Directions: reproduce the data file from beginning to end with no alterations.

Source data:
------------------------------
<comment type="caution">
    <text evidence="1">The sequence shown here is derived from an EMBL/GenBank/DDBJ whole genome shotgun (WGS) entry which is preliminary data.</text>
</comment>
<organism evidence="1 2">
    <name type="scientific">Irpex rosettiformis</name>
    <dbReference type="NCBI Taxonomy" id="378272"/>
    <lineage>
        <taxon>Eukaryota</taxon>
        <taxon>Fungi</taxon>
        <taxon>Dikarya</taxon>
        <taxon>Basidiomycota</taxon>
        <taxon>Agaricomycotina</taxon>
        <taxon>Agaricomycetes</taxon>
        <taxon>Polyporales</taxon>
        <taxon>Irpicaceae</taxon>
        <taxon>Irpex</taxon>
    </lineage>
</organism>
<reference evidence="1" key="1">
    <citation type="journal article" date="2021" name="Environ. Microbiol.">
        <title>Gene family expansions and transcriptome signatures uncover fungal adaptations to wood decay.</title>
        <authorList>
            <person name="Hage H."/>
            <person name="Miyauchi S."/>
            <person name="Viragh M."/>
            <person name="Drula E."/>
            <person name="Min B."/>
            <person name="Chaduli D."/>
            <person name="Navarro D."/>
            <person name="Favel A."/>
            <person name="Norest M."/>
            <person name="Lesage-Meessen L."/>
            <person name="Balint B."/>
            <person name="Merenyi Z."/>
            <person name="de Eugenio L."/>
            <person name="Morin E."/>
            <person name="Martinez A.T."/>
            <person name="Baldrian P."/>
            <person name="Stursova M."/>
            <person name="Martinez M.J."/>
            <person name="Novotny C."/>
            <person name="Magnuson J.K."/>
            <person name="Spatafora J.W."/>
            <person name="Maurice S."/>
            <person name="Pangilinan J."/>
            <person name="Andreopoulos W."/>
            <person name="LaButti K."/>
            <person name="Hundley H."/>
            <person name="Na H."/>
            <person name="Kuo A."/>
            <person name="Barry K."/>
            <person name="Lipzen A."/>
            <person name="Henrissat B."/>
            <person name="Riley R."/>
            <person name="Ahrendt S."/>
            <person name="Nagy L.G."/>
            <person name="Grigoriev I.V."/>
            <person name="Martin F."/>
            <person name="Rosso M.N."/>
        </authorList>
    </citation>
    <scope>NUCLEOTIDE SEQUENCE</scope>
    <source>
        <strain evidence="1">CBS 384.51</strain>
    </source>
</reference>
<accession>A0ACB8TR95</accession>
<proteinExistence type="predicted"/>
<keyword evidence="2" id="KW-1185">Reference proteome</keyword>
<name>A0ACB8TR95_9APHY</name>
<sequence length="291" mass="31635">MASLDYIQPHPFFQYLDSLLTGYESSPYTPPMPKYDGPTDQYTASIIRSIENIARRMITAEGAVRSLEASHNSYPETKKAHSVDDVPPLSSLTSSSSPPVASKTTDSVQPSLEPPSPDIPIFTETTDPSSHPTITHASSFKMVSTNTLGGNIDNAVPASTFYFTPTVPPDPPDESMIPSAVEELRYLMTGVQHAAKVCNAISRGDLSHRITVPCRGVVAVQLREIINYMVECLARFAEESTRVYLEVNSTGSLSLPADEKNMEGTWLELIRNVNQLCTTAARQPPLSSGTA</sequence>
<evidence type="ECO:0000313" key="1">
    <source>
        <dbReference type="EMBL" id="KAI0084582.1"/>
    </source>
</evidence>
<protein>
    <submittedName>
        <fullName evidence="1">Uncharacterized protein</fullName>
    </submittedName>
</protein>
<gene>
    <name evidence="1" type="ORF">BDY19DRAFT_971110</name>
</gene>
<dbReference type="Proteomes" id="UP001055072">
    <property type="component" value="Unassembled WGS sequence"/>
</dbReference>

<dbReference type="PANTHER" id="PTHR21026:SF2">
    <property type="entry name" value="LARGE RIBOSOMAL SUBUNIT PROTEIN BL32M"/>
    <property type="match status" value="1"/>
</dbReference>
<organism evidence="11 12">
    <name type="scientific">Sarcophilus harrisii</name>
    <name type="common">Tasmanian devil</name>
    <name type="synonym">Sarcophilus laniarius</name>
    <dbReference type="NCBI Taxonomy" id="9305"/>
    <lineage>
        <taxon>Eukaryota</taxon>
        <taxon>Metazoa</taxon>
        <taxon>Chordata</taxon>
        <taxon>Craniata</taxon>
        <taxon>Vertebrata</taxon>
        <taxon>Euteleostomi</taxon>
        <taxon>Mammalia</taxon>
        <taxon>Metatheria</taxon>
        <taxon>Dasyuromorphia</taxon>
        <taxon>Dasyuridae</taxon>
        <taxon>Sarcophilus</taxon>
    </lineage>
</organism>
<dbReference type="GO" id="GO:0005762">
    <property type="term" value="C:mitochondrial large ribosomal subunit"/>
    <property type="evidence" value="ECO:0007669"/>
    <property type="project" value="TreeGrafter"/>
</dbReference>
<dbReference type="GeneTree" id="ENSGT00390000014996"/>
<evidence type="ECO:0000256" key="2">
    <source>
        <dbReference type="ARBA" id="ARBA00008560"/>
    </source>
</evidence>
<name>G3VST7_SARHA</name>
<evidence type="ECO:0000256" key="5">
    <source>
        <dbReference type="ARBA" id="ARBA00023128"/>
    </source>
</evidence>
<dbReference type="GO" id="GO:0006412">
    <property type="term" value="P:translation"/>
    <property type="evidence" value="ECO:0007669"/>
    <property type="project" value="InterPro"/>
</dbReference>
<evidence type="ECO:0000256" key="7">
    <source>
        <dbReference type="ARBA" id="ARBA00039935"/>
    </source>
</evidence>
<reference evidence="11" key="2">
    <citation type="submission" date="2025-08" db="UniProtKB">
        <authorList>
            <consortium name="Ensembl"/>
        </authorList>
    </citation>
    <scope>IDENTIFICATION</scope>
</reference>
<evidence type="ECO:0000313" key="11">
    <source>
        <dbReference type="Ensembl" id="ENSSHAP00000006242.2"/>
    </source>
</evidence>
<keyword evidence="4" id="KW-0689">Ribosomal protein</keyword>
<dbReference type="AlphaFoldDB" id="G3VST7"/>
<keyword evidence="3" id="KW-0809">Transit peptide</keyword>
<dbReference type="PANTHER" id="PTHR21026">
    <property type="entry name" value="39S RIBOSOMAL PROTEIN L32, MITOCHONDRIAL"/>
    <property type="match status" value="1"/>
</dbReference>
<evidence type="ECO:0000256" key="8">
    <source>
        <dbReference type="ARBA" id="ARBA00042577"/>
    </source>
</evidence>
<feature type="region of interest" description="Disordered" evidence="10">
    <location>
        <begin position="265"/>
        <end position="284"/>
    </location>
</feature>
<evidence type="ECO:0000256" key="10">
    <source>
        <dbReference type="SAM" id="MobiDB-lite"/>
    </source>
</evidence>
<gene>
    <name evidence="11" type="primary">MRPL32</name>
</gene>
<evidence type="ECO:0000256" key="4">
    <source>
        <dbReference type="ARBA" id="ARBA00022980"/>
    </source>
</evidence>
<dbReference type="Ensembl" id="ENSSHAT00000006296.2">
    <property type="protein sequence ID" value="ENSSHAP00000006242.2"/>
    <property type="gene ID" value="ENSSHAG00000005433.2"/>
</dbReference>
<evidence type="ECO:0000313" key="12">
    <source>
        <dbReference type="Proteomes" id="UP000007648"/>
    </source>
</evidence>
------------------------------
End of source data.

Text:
<comment type="caution">
    <text evidence="1">The sequence shown here is derived from an EMBL/GenBank/DDBJ whole genome shotgun (WGS) entry which is preliminary data.</text>
</comment>
<organism evidence="1 2">
    <name type="scientific">Irpex rosettiformis</name>
    <dbReference type="NCBI Taxonomy" id="378272"/>
    <lineage>
        <taxon>Eukaryota</taxon>
        <taxon>Fungi</taxon>
        <taxon>Dikarya</taxon>
        <taxon>Basidiomycota</taxon>
        <taxon>Agaricomycotina</taxon>
        <taxon>Agaricomycetes</taxon>
        <taxon>Polyporales</taxon>
        <taxon>Irpicaceae</taxon>
        <taxon>Irpex</taxon>
    </lineage>
</organism>
<reference evidence="1" key="1">
    <citation type="journal article" date="2021" name="Environ. Microbiol.">
        <title>Gene family expansions and transcriptome signatures uncover fungal adaptations to wood decay.</title>
        <authorList>
            <person name="Hage H."/>
            <person name="Miyauchi S."/>
            <person name="Viragh M."/>
            <person name="Drula E."/>
            <person name="Min B."/>
            <person name="Chaduli D."/>
            <person name="Navarro D."/>
            <person name="Favel A."/>
            <person name="Norest M."/>
            <person name="Lesage-Meessen L."/>
            <person name="Balint B."/>
            <person name="Merenyi Z."/>
            <person name="de Eugenio L."/>
            <person name="Morin E."/>
            <person name="Martinez A.T."/>
            <person name="Baldrian P."/>
            <person name="Stursova M."/>
            <person name="Martinez M.J."/>
            <person name="Novotny C."/>
            <person name="Magnuson J.K."/>
            <person name="Spatafora J.W."/>
            <person name="Maurice S."/>
            <person name="Pangilinan J."/>
            <person name="Andreopoulos W."/>
            <person name="LaButti K."/>
            <person name="Hundley H."/>
            <person name="Na H."/>
            <person name="Kuo A."/>
            <person name="Barry K."/>
            <person name="Lipzen A."/>
            <person name="Henrissat B."/>
            <person name="Riley R."/>
            <person name="Ahrendt S."/>
            <person name="Nagy L.G."/>
            <person name="Grigoriev I.V."/>
            <person name="Martin F."/>
            <person name="Rosso M.N."/>
        </authorList>
    </citation>
    <scope>NUCLEOTIDE SEQUENCE</scope>
    <source>
        <strain evidence="1">CBS 384.51</strain>
    </source>
</reference>
<accession>A0ACB8TR95</accession>
<proteinExistence type="predicted"/>
<keyword evidence="2" id="KW-1185">Reference proteome</keyword>
<name>A0ACB8TR95_9APHY</name>
<sequence length="291" mass="31635">MASLDYIQPHPFFQYLDSLLTGYESSPYTPPMPKYDGPTDQYTASIIRSIENIARRMITAEGAVRSLEASHNSYPETKKAHSVDDVPPLSSLTSSSSPPVASKTTDSVQPSLEPPSPDIPIFTETTDPSSHPTITHASSFKMVSTNTLGGNIDNAVPASTFYFTPTVPPDPPDESMIPSAVEELRYLMTGVQHAAKVCNAISRGDLSHRITVPCRGVVAVQLREIINYMVECLARFAEESTRVYLEVNSTGSLSLPADEKNMEGTWLELIRNVNQLCTTAARQPPLSSGTA</sequence>
<evidence type="ECO:0000313" key="1">
    <source>
        <dbReference type="EMBL" id="KAI0084582.1"/>
    </source>
</evidence>
<protein>
    <submittedName>
        <fullName evidence="1">Uncharacterized protein</fullName>
    </submittedName>
</protein>
<gene>
    <name evidence="1" type="ORF">BDY19DRAFT_971110</name>
</gene>
<dbReference type="Proteomes" id="UP001055072">
    <property type="component" value="Unassembled WGS sequence"/>
</dbReference>

<dbReference type="PANTHER" id="PTHR21026:SF2">
    <property type="entry name" value="LARGE RIBOSOMAL SUBUNIT PROTEIN BL32M"/>
    <property type="match status" value="1"/>
</dbReference>
<organism evidence="11 12">
    <name type="scientific">Sarcophilus harrisii</name>
    <name type="common">Tasmanian devil</name>
    <name type="synonym">Sarcophilus laniarius</name>
    <dbReference type="NCBI Taxonomy" id="9305"/>
    <lineage>
        <taxon>Eukaryota</taxon>
        <taxon>Metazoa</taxon>
        <taxon>Chordata</taxon>
        <taxon>Craniata</taxon>
        <taxon>Vertebrata</taxon>
        <taxon>Euteleostomi</taxon>
        <taxon>Mammalia</taxon>
        <taxon>Metatheria</taxon>
        <taxon>Dasyuromorphia</taxon>
        <taxon>Dasyuridae</taxon>
        <taxon>Sarcophilus</taxon>
    </lineage>
</organism>
<dbReference type="GO" id="GO:0005762">
    <property type="term" value="C:mitochondrial large ribosomal subunit"/>
    <property type="evidence" value="ECO:0007669"/>
    <property type="project" value="TreeGrafter"/>
</dbReference>
<dbReference type="GeneTree" id="ENSGT00390000014996"/>
<evidence type="ECO:0000256" key="2">
    <source>
        <dbReference type="ARBA" id="ARBA00008560"/>
    </source>
</evidence>
<name>G3VST7_SARHA</name>
<evidence type="ECO:0000256" key="5">
    <source>
        <dbReference type="ARBA" id="ARBA00023128"/>
    </source>
</evidence>
<dbReference type="GO" id="GO:0006412">
    <property type="term" value="P:translation"/>
    <property type="evidence" value="ECO:0007669"/>
    <property type="project" value="InterPro"/>
</dbReference>
<evidence type="ECO:0000256" key="7">
    <source>
        <dbReference type="ARBA" id="ARBA00039935"/>
    </source>
</evidence>
<reference evidence="11" key="2">
    <citation type="submission" date="2025-08" db="UniProtKB">
        <authorList>
            <consortium name="Ensembl"/>
        </authorList>
    </citation>
    <scope>IDENTIFICATION</scope>
</reference>
<evidence type="ECO:0000313" key="11">
    <source>
        <dbReference type="Ensembl" id="ENSSHAP00000006242.2"/>
    </source>
</evidence>
<keyword evidence="4" id="KW-0689">Ribosomal protein</keyword>
<dbReference type="AlphaFoldDB" id="G3VST7"/>
<keyword evidence="3" id="KW-0809">Transit peptide</keyword>
<dbReference type="PANTHER" id="PTHR21026">
    <property type="entry name" value="39S RIBOSOMAL PROTEIN L32, MITOCHONDRIAL"/>
    <property type="match status" value="1"/>
</dbReference>
<evidence type="ECO:0000256" key="8">
    <source>
        <dbReference type="ARBA" id="ARBA00042577"/>
    </source>
</evidence>
<feature type="region of interest" description="Disordered" evidence="10">
    <location>
        <begin position="265"/>
        <end position="284"/>
    </location>
</feature>
<evidence type="ECO:0000256" key="10">
    <source>
        <dbReference type="SAM" id="MobiDB-lite"/>
    </source>
</evidence>
<gene>
    <name evidence="11" type="primary">MRPL32</name>
</gene>
<evidence type="ECO:0000256" key="4">
    <source>
        <dbReference type="ARBA" id="ARBA00022980"/>
    </source>
</evidence>
<dbReference type="Ensembl" id="ENSSHAT00000006296.2">
    <property type="protein sequence ID" value="ENSSHAP00000006242.2"/>
    <property type="gene ID" value="ENSSHAG00000005433.2"/>
</dbReference>
<evidence type="ECO:0000313" key="12">
    <source>
        <dbReference type="Proteomes" id="UP000007648"/>
    </source>
</evidence>